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Is your BP monitor any good?

This article was stimulated by me seeing an article by Dean Piccone and colleagues [1] in the JAMA. I thought that all blood pressure (BP) monitors that are sold in the UK would be equally valid, but apparently not!

Why is measuring BP important? We know that elevated systolic BP is a risk factor for death. It is estimated that 10 million people die globally each year due to high BP [2].  So, identifying patients with elevated blood pressure, therefore, makes sense, so that BP lowering interventions can be made or suggested.

I like to measure my patients BP when I first see them, and annually at their review, if they are attending for regular care. Sometimes it can be very high when I first see a patient, and this might be very relevant, if the patient is complaining of left shoulder pain, for instance. Other times I might notice that it is creeping upwards year-on-year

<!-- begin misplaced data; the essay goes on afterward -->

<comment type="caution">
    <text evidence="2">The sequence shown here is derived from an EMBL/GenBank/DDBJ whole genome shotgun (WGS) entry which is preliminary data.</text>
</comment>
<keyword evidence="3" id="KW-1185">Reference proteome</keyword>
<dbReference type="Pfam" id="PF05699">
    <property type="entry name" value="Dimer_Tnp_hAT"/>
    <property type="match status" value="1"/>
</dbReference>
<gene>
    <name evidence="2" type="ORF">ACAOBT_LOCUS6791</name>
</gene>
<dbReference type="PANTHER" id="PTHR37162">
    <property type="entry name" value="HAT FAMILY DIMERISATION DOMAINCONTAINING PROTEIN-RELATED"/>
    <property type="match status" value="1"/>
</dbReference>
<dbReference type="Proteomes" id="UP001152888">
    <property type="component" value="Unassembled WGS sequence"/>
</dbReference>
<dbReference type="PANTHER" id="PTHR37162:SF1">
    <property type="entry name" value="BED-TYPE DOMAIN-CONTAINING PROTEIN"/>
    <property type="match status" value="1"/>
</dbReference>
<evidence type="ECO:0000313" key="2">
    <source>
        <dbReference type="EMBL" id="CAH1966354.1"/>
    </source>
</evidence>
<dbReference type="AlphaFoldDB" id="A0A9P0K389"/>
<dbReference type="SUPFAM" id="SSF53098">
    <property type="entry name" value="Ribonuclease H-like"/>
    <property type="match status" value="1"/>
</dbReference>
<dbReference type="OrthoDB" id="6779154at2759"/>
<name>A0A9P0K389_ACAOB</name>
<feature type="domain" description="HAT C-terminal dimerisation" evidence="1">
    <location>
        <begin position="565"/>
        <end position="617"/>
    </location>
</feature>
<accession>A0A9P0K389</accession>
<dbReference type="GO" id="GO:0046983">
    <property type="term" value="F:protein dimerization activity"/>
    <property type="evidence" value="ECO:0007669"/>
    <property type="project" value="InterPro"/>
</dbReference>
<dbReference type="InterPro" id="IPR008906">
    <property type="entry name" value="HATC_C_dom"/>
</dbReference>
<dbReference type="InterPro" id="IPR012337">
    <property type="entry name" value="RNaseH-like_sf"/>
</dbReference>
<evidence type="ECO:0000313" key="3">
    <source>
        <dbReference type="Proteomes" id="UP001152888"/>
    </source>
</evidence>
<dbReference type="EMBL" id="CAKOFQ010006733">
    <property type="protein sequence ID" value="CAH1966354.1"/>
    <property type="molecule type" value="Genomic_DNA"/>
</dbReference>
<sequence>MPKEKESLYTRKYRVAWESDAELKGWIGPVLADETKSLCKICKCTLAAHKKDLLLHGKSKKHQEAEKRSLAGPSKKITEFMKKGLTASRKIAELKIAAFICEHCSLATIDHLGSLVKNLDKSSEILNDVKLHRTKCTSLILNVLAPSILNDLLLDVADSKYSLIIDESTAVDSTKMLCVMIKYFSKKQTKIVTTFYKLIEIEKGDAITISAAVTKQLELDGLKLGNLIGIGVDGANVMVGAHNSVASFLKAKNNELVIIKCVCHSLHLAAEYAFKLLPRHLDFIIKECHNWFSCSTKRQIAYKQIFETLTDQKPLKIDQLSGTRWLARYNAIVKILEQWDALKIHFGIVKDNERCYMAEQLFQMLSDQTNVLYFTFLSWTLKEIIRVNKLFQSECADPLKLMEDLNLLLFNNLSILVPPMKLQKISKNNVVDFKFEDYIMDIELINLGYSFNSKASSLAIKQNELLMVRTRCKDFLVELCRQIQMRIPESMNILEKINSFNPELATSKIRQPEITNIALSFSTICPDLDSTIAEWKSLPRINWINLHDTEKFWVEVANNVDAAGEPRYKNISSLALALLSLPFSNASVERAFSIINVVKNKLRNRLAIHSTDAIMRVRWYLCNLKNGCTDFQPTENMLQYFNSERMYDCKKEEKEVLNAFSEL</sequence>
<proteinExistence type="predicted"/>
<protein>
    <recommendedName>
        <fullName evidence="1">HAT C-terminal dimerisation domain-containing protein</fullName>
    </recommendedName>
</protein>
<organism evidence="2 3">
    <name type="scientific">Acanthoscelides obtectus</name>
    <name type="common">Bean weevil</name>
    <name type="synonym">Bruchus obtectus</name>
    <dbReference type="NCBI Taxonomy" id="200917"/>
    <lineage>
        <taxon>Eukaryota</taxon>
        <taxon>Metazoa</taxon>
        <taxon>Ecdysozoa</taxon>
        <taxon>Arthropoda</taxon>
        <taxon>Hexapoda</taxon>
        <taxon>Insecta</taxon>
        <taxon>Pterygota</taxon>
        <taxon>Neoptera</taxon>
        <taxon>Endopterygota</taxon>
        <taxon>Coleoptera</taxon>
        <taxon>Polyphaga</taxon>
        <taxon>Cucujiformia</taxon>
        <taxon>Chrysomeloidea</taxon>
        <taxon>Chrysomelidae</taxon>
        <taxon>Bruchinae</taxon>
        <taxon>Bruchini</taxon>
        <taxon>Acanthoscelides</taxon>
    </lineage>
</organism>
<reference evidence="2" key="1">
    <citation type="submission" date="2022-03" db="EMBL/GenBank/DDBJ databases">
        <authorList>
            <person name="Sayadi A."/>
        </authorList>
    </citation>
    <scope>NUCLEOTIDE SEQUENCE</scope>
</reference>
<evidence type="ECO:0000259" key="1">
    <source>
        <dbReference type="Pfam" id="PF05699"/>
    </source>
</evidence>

In-clinic measurements are commonly elevated, giving a false impression of risk, due to ‘white coat syndrome’. [3, 4]. This might result in an inappropriate referral of the patient to their GP for BP meds. We often ask patients to measure their BP at home. These patients will obviously need to have their own BP monitor.

You need to ensure that your BP monitor has been validated. Not all monitors have been validated, because the regulations governing their sale are apparently as much about electrical safety as measurement accuracy. You can check yours at the National Registry  run by the British and Irish Hypertension Society.

You can learn how to reliably measure your own BP an on-line course (yes, really) here which takes about an hour [5]. Most people just follow the instructions that come with the BP equipment that they buy

If you want to learn more, read the article by Piccone and colleagues (link below). Shout out to them for a really useful article. Awesome!

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